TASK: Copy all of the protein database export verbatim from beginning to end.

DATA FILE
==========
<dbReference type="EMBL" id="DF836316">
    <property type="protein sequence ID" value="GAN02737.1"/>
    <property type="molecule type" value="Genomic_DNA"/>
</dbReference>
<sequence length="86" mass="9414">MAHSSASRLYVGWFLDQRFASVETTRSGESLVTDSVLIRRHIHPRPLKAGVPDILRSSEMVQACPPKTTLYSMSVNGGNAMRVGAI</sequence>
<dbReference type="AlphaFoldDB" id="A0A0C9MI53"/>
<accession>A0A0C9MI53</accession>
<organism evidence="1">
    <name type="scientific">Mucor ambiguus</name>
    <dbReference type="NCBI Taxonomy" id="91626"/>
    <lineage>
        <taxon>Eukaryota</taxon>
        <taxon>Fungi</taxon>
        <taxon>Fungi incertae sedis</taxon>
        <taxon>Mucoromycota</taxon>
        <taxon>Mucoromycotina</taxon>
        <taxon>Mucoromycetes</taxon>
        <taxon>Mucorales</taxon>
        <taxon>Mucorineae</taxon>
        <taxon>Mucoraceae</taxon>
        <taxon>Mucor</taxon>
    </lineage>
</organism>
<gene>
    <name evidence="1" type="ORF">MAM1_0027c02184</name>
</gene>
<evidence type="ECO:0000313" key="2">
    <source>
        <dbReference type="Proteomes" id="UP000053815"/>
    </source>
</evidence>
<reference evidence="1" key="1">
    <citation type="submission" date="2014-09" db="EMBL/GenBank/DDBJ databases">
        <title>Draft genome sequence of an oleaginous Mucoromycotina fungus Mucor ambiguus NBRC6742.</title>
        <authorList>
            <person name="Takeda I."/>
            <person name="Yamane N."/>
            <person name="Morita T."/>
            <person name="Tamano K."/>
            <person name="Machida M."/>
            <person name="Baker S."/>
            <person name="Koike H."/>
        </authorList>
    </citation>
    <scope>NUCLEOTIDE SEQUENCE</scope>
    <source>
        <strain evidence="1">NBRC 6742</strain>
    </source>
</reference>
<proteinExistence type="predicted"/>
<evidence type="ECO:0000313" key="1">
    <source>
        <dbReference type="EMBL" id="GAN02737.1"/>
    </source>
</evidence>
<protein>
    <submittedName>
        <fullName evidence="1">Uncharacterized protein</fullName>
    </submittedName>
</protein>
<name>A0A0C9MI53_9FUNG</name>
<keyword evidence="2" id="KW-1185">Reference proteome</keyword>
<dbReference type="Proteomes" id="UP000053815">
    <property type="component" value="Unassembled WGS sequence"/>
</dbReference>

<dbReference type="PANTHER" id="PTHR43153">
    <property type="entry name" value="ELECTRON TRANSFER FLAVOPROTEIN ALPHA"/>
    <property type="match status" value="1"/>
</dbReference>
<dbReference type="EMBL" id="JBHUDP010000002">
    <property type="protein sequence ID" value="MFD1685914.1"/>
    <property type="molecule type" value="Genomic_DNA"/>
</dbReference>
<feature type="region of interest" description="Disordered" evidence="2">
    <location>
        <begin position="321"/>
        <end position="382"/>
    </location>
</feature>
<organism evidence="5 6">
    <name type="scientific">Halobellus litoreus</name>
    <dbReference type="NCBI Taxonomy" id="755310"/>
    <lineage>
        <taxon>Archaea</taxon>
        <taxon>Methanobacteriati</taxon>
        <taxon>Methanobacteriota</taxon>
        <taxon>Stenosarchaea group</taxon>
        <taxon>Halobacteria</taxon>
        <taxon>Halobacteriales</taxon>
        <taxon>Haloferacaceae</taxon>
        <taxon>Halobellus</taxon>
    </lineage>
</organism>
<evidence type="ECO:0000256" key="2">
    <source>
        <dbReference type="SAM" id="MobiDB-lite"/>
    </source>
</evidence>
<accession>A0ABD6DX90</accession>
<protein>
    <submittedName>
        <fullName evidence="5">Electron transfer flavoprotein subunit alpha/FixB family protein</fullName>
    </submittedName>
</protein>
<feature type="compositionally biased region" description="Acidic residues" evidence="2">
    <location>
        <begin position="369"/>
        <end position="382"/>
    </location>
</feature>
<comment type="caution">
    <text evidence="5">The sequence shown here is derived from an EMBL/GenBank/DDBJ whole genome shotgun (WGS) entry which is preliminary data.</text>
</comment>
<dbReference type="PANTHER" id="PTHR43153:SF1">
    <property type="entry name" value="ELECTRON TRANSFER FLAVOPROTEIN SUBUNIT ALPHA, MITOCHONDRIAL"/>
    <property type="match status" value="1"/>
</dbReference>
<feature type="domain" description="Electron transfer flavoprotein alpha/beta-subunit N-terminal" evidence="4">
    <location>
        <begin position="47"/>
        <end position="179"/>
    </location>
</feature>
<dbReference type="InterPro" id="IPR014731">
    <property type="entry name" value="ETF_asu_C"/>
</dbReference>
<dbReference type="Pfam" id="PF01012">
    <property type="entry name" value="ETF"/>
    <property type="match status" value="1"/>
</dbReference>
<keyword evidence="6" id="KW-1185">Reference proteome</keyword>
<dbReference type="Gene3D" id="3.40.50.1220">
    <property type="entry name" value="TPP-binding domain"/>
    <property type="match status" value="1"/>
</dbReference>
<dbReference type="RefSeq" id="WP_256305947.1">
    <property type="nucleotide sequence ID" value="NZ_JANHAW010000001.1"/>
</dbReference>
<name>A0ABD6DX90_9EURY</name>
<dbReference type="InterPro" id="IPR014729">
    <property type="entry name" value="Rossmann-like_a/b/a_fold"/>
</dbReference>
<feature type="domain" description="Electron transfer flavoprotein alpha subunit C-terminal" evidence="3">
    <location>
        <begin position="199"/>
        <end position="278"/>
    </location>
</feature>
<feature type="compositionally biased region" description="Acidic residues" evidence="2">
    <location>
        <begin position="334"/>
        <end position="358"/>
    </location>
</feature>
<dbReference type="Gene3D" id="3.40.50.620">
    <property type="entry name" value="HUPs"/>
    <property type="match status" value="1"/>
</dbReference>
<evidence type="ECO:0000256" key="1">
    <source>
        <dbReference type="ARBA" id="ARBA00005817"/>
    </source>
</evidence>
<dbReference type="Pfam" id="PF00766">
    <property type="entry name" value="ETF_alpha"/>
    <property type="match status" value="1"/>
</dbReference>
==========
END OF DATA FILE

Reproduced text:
<dbReference type="EMBL" id="DF836316">
    <property type="protein sequence ID" value="GAN02737.1"/>
    <property type="molecule type" value="Genomic_DNA"/>
</dbReference>
<sequence length="86" mass="9414">MAHSSASRLYVGWFLDQRFASVETTRSGESLVTDSVLIRRHIHPRPLKAGVPDILRSSEMVQACPPKTTLYSMSVNGGNAMRVGAI</sequence>
<dbReference type="AlphaFoldDB" id="A0A0C9MI53"/>
<accession>A0A0C9MI53</accession>
<organism evidence="1">
    <name type="scientific">Mucor ambiguus</name>
    <dbReference type="NCBI Taxonomy" id="91626"/>
    <lineage>
        <taxon>Eukaryota</taxon>
        <taxon>Fungi</taxon>
        <taxon>Fungi incertae sedis</taxon>
        <taxon>Mucoromycota</taxon>
        <taxon>Mucoromycotina</taxon>
        <taxon>Mucoromycetes</taxon>
        <taxon>Mucorales</taxon>
        <taxon>Mucorineae</taxon>
        <taxon>Mucoraceae</taxon>
        <taxon>Mucor</taxon>
    </lineage>
</organism>
<gene>
    <name evidence="1" type="ORF">MAM1_0027c02184</name>
</gene>
<evidence type="ECO:0000313" key="2">
    <source>
        <dbReference type="Proteomes" id="UP000053815"/>
    </source>
</evidence>
<reference evidence="1" key="1">
    <citation type="submission" date="2014-09" db="EMBL/GenBank/DDBJ databases">
        <title>Draft genome sequence of an oleaginous Mucoromycotina fungus Mucor ambiguus NBRC6742.</title>
        <authorList>
            <person name="Takeda I."/>
            <person name="Yamane N."/>
            <person name="Morita T."/>
            <person name="Tamano K."/>
            <person name="Machida M."/>
            <person name="Baker S."/>
            <person name="Koike H."/>
        </authorList>
    </citation>
    <scope>NUCLEOTIDE SEQUENCE</scope>
    <source>
        <strain evidence="1">NBRC 6742</strain>
    </source>
</reference>
<proteinExistence type="predicted"/>
<evidence type="ECO:0000313" key="1">
    <source>
        <dbReference type="EMBL" id="GAN02737.1"/>
    </source>
</evidence>
<protein>
    <submittedName>
        <fullName evidence="1">Uncharacterized protein</fullName>
    </submittedName>
</protein>
<name>A0A0C9MI53_9FUNG</name>
<keyword evidence="2" id="KW-1185">Reference proteome</keyword>
<dbReference type="Proteomes" id="UP000053815">
    <property type="component" value="Unassembled WGS sequence"/>
</dbReference>

<dbReference type="PANTHER" id="PTHR43153">
    <property type="entry name" value="ELECTRON TRANSFER FLAVOPROTEIN ALPHA"/>
    <property type="match status" value="1"/>
</dbReference>
<dbReference type="EMBL" id="JBHUDP010000002">
    <property type="protein sequence ID" value="MFD1685914.1"/>
    <property type="molecule type" value="Genomic_DNA"/>
</dbReference>
<feature type="region of interest" description="Disordered" evidence="2">
    <location>
        <begin position="321"/>
        <end position="382"/>
    </location>
</feature>
<organism evidence="5 6">
    <name type="scientific">Halobellus litoreus</name>
    <dbReference type="NCBI Taxonomy" id="755310"/>
    <lineage>
        <taxon>Archaea</taxon>
        <taxon>Methanobacteriati</taxon>
        <taxon>Methanobacteriota</taxon>
        <taxon>Stenosarchaea group</taxon>
        <taxon>Halobacteria</taxon>
        <taxon>Halobacteriales</taxon>
        <taxon>Haloferacaceae</taxon>
        <taxon>Halobellus</taxon>
    </lineage>
</organism>
<evidence type="ECO:0000256" key="2">
    <source>
        <dbReference type="SAM" id="MobiDB-lite"/>
    </source>
</evidence>
<accession>A0ABD6DX90</accession>
<protein>
    <submittedName>
        <fullName evidence="5">Electron transfer flavoprotein subunit alpha/FixB family protein</fullName>
    </submittedName>
</protein>
<feature type="compositionally biased region" description="Acidic residues" evidence="2">
    <location>
        <begin position="369"/>
        <end position="382"/>
    </location>
</feature>
<comment type="caution">
    <text evidence="5">The sequence shown here is derived from an EMBL/GenBank/DDBJ whole genome shotgun (WGS) entry which is preliminary data.</text>
</comment>
<dbReference type="PANTHER" id="PTHR43153:SF1">
    <property type="entry name" value="ELECTRON TRANSFER FLAVOPROTEIN SUBUNIT ALPHA, MITOCHONDRIAL"/>
    <property type="match status" value="1"/>
</dbReference>
<feature type="domain" description="Electron transfer flavoprotein alpha/beta-subunit N-terminal" evidence="4">
    <location>
        <begin position="47"/>
        <end position="179"/>
    </location>
</feature>
<dbReference type="InterPro" id="IPR014731">
    <property type="entry name" value="ETF_asu_C"/>
</dbReference>
<dbReference type="Pfam" id="PF01012">
    <property type="entry name" value="ETF"/>
    <property type="match status" value="1"/>
</dbReference>
<keyword evidence="6" id="KW-1185">Reference proteome</keyword>
<dbReference type="Gene3D" id="3.40.50.1220">
    <property type="entry name" value="TPP-binding domain"/>
    <property type="match status" value="1"/>
</dbReference>
<dbReference type="RefSeq" id="WP_256305947.1">
    <property type="nucleotide sequence ID" value="NZ_JANHAW010000001.1"/>
</dbReference>
<name>A0ABD6DX90_9EURY</name>
<dbReference type="InterPro" id="IPR014729">
    <property type="entry name" value="Rossmann-like_a/b/a_fold"/>
</dbReference>
<feature type="domain" description="Electron transfer flavoprotein alpha subunit C-terminal" evidence="3">
    <location>
        <begin position="199"/>
        <end position="278"/>
    </location>
</feature>
<feature type="compositionally biased region" description="Acidic residues" evidence="2">
    <location>
        <begin position="334"/>
        <end position="358"/>
    </location>
</feature>
<dbReference type="Gene3D" id="3.40.50.620">
    <property type="entry name" value="HUPs"/>
    <property type="match status" value="1"/>
</dbReference>
<evidence type="ECO:0000256" key="1">
    <source>
        <dbReference type="ARBA" id="ARBA00005817"/>
    </source>
</evidence>
<dbReference type="Pfam" id="PF00766">
    <property type="entry name" value="ETF_alpha"/>
    <property type="match status" value="1"/>
</dbReference>